One consideration when examining the anomalous quartic boson couplings is to isolate only one of these quartic couplings. For example, an important advantage of the process de1 () through the subprocess at the LHC is that it isolates coupling from the other quartic couplings. In addition, we can easily see that the process we examine isolates the coupling.

Photons in the final state of the process at the LHeC and FCC-he have the advantage of being identifiable with high purity and efficiency. The diphoton channels are especially sensitive for new physics beyond the SM in terms of modest backgrounds, excellent mass resolution and the clean experimental signature.

As far as we can see from the literature, this study is the first report on the anomalous quartic couplings determined by effective Lagrangians at colliders. Moreover, we consider that this paper will motivate further works to investigate the another anomalous quartic couplings at colliders.

Consequently, the process is very beneficial to sensitivity studying on the anomalous quartic couplings and illustrates the complementarity between LHC and future colliders for probing extensions of the SM.

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Figure 1: Diagram for the process .
Figure 2: The total cross sections of the process depending on the anomalous coupling at the LHeC and FCC-he.
Figure 3: The same as Fig. 2 but for .
Figure 4: The same as Fig. 2 but for .
Figure 5: The same as Fig. 2 but for .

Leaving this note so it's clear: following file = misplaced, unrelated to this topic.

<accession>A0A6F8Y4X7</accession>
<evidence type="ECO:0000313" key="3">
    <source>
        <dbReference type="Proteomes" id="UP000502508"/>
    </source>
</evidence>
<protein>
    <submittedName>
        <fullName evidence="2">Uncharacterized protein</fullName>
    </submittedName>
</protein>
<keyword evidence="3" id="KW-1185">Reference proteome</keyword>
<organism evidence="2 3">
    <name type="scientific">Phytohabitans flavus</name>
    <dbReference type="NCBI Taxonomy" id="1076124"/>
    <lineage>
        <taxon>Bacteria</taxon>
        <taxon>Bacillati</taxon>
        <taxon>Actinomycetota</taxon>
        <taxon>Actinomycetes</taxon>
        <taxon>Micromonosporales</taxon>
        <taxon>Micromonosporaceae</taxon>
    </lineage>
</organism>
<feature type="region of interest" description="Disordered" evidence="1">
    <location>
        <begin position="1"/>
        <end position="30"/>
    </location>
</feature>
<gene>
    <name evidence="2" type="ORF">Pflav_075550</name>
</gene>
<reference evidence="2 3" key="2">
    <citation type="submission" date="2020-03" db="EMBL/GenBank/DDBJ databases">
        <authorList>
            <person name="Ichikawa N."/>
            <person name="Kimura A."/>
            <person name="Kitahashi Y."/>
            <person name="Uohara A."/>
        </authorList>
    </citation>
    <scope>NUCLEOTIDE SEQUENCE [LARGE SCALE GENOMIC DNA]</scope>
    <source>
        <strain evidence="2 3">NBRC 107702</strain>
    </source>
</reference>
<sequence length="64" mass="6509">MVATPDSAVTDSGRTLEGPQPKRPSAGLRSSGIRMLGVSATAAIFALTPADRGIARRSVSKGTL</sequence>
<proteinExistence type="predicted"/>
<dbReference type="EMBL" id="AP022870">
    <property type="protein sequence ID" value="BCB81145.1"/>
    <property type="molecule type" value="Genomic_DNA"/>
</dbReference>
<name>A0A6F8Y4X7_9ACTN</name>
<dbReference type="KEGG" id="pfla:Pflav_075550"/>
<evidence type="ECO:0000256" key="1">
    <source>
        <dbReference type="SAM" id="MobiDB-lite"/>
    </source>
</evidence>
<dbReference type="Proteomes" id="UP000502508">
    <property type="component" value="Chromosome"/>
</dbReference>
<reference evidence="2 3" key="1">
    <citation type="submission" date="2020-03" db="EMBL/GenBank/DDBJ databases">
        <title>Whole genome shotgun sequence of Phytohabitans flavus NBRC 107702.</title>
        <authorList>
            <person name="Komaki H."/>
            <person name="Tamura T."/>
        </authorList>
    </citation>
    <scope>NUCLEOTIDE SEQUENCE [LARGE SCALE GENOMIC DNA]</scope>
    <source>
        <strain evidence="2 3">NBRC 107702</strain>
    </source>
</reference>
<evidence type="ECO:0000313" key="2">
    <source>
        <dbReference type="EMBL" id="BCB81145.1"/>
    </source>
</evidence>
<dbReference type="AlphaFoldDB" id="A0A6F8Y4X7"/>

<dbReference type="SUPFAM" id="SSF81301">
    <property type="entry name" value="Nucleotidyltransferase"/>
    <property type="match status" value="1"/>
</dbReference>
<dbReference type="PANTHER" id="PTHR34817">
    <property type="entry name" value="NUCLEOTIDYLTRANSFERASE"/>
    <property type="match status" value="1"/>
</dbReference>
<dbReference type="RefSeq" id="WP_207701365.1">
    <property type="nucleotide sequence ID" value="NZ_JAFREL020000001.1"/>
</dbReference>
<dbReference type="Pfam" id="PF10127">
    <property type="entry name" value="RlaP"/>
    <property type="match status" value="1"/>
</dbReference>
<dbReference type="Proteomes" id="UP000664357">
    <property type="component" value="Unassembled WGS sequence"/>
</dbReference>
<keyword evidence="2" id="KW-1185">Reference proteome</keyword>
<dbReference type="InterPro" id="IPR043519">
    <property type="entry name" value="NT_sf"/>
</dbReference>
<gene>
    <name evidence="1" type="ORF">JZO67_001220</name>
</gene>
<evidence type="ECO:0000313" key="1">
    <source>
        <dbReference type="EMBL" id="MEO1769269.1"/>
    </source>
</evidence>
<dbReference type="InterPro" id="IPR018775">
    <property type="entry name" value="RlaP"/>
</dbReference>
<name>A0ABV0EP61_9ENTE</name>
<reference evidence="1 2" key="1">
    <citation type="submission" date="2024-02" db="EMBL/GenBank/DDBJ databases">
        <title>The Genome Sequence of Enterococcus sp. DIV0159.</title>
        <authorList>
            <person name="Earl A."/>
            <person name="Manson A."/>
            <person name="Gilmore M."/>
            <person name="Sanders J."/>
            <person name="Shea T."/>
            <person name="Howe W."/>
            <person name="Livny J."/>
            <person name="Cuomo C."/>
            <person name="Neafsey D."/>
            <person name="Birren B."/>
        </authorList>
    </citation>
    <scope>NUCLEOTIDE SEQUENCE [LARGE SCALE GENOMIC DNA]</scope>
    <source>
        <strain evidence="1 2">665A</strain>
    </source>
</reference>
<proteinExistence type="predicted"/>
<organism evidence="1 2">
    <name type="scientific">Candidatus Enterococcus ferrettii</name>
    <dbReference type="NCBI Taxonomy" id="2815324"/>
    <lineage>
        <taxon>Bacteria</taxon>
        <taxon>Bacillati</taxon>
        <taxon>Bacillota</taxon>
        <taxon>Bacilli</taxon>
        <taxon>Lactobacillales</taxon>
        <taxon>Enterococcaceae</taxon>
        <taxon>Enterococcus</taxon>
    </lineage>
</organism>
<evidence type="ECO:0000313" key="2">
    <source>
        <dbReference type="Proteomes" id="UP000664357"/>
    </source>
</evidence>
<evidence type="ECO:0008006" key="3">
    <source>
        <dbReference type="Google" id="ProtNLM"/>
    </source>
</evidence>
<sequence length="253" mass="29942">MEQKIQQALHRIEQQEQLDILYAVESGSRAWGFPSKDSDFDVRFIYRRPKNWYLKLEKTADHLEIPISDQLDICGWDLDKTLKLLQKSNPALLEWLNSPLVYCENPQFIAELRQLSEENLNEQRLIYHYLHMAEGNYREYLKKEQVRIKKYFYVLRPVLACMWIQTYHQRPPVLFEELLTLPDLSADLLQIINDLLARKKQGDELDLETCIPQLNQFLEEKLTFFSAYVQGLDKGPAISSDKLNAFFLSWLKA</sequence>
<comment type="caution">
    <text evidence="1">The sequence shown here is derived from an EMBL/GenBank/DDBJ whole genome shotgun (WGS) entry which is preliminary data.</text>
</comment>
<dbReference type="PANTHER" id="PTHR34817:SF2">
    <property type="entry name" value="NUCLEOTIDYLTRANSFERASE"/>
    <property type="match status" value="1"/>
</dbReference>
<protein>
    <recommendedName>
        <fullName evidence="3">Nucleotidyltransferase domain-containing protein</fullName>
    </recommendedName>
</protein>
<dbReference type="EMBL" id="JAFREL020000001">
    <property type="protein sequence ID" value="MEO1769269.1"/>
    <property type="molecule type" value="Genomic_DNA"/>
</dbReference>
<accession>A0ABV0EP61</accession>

Figure 6: The same as Fig. 2 but for .
Figure 7: The same as Fig. 2 but for .
Figure 8: The same as Fig. 2 but for .
Figure 9: The total cross sections of the process depending on the anomalous coupling at the LHeC and FCC-he.
Figure 10: The same as Fig. 9 but for .
Figure 11: The same as Fig. 9 but for .
Figure 12: The same as Fig. 9 but for .
Figure 13: The same as Fig. 9 but for .
Figure 14: The same as Fig. 9 but for .
Table 1: The quartic gauge boson couplings altered with dimension-8 operators are shown with X.
Couplings (TeV) Signal at 1.30 TeV LHeC (pb) Signal at 1.98 TeV LHeC (pb)
4.13 2.95
3.27 8.75
4.75 1.01
7.20 8.54
6.45 8.29
3.38 1.25
3.14 7.24
3.09 1.14
2.02 6.93
2.40 7.56
3.24 1.20
1.83 7.54
2.20 8.02
Table 2: The cross sections of signals for the process at 1.30 and 1.98 TeV LHeC depending on 13 different anomalous couplings. It is assumed that the anomalous couplings are equal to TeV. Also, only one of these couplings is allowed to change at a time. Here, the SM cross sections for the process at 1.30 and 1.98 TeV LHeC are 3.20 pb and 7.30 pb.
Couplings (TeV) Signal at 7.07 TeV FCC-he (pb) Signal at 10 TeV FCC-he (pb)
1.16 1.24
3.14 1.28
4.00 5.19
3.27 3.84
3.25 3.96
5.02 3.27
2.75 5.99
2.87 5.77
1.40 3.03
1.80 3.65
2.96 6.21
1.55 3.26
1.93 4.04